mind disdains them, unless it be for jest.1” “Naturally,” he said.
“Then the narrative that he
will employ will be the kind that we just now illustrated by the verses of
Homer, and his diction will be one that partakes of both, of imitation and
simple narration, but there will be a small portion of imitation in a long
discourse—or is there nothing in what I say?”
“Yes, indeed,2” he said, that is the type
and pattern of such a speaker.” “Then,” said
1 Plato, like Howells and some
other modern novelists, would have thought somewhat gross comedy less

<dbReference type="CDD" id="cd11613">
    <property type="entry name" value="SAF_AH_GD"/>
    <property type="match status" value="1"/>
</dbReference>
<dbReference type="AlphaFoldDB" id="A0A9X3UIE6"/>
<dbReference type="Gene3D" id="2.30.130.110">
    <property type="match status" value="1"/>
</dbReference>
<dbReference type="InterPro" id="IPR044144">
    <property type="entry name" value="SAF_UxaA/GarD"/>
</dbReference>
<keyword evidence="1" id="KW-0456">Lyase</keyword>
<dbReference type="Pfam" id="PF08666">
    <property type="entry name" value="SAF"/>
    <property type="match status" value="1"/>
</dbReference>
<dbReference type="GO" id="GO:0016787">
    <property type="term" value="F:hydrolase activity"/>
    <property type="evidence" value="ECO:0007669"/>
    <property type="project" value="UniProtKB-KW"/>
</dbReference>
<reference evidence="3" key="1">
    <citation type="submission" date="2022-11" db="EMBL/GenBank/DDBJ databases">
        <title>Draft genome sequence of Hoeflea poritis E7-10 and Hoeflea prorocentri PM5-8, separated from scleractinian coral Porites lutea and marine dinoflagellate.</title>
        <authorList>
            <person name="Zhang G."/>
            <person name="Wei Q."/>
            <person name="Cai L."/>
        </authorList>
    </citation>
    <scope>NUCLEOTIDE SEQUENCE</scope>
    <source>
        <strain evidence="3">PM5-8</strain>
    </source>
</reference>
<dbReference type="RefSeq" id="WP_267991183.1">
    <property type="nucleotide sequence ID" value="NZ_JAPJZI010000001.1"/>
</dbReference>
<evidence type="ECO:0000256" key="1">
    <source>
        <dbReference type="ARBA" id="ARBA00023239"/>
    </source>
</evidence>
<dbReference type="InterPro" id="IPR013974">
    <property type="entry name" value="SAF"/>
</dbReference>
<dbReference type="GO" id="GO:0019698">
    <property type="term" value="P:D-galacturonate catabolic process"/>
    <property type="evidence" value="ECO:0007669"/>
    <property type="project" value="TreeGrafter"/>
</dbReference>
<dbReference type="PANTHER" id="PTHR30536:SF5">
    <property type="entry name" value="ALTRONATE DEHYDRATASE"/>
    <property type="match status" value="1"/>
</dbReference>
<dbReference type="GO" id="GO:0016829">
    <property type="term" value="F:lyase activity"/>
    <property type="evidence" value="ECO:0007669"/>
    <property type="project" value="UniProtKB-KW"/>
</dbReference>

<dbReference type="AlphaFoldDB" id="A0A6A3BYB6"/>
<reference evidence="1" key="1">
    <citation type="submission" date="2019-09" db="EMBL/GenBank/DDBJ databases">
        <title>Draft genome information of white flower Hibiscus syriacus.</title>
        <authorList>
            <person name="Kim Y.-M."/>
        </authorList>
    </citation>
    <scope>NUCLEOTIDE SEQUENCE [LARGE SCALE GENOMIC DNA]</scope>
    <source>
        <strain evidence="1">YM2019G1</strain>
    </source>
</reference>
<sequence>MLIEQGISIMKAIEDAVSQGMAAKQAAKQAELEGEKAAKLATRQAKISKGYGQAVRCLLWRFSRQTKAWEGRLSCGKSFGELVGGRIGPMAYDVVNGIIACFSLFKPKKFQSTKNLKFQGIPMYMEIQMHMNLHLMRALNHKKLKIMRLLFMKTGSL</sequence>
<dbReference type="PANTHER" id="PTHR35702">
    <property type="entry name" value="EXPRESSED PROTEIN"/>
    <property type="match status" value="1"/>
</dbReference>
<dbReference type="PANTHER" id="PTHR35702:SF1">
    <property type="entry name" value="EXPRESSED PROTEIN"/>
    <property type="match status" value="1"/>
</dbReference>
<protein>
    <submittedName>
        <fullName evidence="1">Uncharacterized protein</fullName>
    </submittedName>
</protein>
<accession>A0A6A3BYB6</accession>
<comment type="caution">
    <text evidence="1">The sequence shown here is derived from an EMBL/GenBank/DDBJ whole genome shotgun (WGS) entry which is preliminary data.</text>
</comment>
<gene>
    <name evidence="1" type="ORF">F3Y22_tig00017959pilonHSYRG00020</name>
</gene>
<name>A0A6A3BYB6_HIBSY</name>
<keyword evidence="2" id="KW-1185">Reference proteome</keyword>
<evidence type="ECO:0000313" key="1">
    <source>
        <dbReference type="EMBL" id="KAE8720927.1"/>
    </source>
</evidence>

harmful than the tragedy or romance that insidiously instils false
2 The respondent plays
on the double meaning of οὐδὲνλέγεις
and replies, “Yes indeed you do say something, namely the type
and pattern,” etc.
Plato. Plato in Twelve Volumes, Vols. 5 & 6 translated by Paul Shorey. Cambridge, MA, Harvard University Press; London, William Heinemann Ltd. 1969.
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